9. Shea - My understanding is the same as yours - that this is a normal re-negotiation of the ARCR group rate. Of course, everyone can speculate as to what the results might be but I've not heard anything about them doing away with it (I've simply said that I understand why CAJA WOULD do away with it now that all legal residents must join as part of their residency requirement).




    This reminds me. I mentioned this to a friend and he said the Caja wouldn't do away with the ARCR group rate because they collect all the money, from all the participants, at once and on time. Given the performance of the government and large companies, I would think that would be a good thing!

  10. Where are you hearing this? From ARCR? Or from somebody who told someone who told someone? Has it been in their magazine? There was talk awhile back on these forums about ARCR negotiating with the Caja, but when Anabelle (or maybe Carolina) was asked about this she said it is something that is done at that time every year, just a normal part of the process. Then if there are any changes as a result of those negotiations, they are announced sometime early the next year. That is what happens when the rate goes up, as it did a couple of years ago (the increase being something like $3 a month).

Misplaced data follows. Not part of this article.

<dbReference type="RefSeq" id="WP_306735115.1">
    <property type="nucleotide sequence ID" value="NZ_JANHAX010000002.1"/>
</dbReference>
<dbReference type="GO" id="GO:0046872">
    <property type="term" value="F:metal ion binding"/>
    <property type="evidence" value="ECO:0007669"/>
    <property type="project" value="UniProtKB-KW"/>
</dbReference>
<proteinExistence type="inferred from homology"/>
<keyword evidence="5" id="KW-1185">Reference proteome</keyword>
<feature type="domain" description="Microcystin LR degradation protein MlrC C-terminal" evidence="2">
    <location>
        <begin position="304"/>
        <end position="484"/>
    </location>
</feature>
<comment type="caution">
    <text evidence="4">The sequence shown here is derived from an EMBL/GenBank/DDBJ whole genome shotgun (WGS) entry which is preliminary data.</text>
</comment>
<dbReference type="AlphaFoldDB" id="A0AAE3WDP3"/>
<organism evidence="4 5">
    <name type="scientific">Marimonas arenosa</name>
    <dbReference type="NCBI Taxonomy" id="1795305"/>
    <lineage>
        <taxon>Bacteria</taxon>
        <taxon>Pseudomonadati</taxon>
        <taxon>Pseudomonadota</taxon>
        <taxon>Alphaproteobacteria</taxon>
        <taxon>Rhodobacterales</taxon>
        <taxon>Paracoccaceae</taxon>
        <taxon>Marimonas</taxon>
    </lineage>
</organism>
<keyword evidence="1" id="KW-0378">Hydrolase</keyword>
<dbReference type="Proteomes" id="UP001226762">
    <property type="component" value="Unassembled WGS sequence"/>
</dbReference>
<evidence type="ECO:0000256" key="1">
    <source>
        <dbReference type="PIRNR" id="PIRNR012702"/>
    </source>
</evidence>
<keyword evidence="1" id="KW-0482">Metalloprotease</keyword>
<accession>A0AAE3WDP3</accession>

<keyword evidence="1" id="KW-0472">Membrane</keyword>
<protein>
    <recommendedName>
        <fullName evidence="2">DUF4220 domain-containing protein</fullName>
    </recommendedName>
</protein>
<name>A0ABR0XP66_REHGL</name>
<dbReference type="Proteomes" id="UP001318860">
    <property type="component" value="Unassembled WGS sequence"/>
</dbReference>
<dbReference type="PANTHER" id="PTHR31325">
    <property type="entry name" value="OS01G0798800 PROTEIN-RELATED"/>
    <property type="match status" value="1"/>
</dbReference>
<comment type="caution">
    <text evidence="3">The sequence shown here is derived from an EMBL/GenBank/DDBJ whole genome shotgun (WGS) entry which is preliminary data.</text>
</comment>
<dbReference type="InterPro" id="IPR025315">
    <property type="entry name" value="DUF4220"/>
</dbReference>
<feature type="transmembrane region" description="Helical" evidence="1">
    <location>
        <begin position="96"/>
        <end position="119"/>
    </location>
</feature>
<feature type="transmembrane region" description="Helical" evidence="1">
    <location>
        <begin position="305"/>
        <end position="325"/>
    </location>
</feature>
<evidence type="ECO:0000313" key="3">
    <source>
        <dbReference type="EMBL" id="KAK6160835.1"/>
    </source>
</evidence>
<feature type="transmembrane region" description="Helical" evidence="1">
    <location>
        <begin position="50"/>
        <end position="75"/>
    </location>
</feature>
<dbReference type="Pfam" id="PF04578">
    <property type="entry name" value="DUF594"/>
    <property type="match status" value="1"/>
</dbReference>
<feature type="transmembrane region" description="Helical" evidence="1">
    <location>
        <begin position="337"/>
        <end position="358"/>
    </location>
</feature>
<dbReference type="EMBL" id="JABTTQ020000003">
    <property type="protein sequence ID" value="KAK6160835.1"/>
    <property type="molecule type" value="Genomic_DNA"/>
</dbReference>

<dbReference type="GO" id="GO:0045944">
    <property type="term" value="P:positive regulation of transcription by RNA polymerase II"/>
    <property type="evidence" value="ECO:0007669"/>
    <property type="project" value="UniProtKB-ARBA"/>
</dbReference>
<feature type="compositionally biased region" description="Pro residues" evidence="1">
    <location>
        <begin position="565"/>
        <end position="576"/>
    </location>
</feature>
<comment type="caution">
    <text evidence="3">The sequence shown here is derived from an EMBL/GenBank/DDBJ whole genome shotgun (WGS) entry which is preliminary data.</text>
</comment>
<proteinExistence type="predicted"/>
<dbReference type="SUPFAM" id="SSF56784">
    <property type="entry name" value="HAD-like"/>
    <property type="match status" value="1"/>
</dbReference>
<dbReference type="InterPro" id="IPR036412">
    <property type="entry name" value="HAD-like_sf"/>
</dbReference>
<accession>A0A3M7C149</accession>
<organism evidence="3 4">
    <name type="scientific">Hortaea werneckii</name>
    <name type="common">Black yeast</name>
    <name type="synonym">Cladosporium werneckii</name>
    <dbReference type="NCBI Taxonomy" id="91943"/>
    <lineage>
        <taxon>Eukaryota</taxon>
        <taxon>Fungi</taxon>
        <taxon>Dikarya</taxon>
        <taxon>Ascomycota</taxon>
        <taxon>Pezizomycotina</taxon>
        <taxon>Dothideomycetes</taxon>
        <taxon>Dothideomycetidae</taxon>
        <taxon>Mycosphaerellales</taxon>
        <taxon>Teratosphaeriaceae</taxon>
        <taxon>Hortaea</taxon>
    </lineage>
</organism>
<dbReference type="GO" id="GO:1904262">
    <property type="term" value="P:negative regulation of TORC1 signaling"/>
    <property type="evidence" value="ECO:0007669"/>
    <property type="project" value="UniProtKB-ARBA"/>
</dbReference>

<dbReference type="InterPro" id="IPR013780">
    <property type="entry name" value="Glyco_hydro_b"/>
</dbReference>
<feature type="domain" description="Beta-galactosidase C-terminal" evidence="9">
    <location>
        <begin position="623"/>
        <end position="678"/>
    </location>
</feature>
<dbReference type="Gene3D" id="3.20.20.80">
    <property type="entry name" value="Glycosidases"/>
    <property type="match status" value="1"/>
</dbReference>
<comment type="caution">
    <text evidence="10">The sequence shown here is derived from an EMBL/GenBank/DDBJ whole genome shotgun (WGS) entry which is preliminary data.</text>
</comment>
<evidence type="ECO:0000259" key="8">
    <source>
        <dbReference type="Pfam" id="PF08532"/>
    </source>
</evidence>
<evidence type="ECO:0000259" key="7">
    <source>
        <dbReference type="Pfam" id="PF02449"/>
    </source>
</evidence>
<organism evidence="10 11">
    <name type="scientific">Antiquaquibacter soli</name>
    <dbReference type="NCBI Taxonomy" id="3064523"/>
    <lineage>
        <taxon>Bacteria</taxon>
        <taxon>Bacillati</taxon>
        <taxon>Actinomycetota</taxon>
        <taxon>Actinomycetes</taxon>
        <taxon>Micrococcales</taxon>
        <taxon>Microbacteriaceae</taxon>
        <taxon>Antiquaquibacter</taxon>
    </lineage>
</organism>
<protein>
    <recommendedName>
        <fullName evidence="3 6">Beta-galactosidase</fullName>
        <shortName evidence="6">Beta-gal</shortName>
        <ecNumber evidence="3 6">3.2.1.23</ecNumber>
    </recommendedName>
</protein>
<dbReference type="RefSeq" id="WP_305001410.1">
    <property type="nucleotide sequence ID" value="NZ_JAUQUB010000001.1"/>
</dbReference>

If it is your understanding that "there are no more group plan rates through ARCR", please name your source of this information.

  11. There's that wonderful popcorn with nuts and dried cherries at the Pike Place Market. Bring me some, please! Can't remember what it's called.


    Maybe something involving images (statue or painted object like a plate) of Orcas or moose. Or a little scarf or handkerchief with a PNW image. The native designs are really interesting if you can find something small and inexpensive with such a design. You knonw the designs I'm talking about. Can't remember what they call that style.


    If you are near Pike Place Market, that might be a good place to look for small items. Also, the Made in Washington stores, which are located here and there throughout the state. They might have some small items that wouldn't cost too much.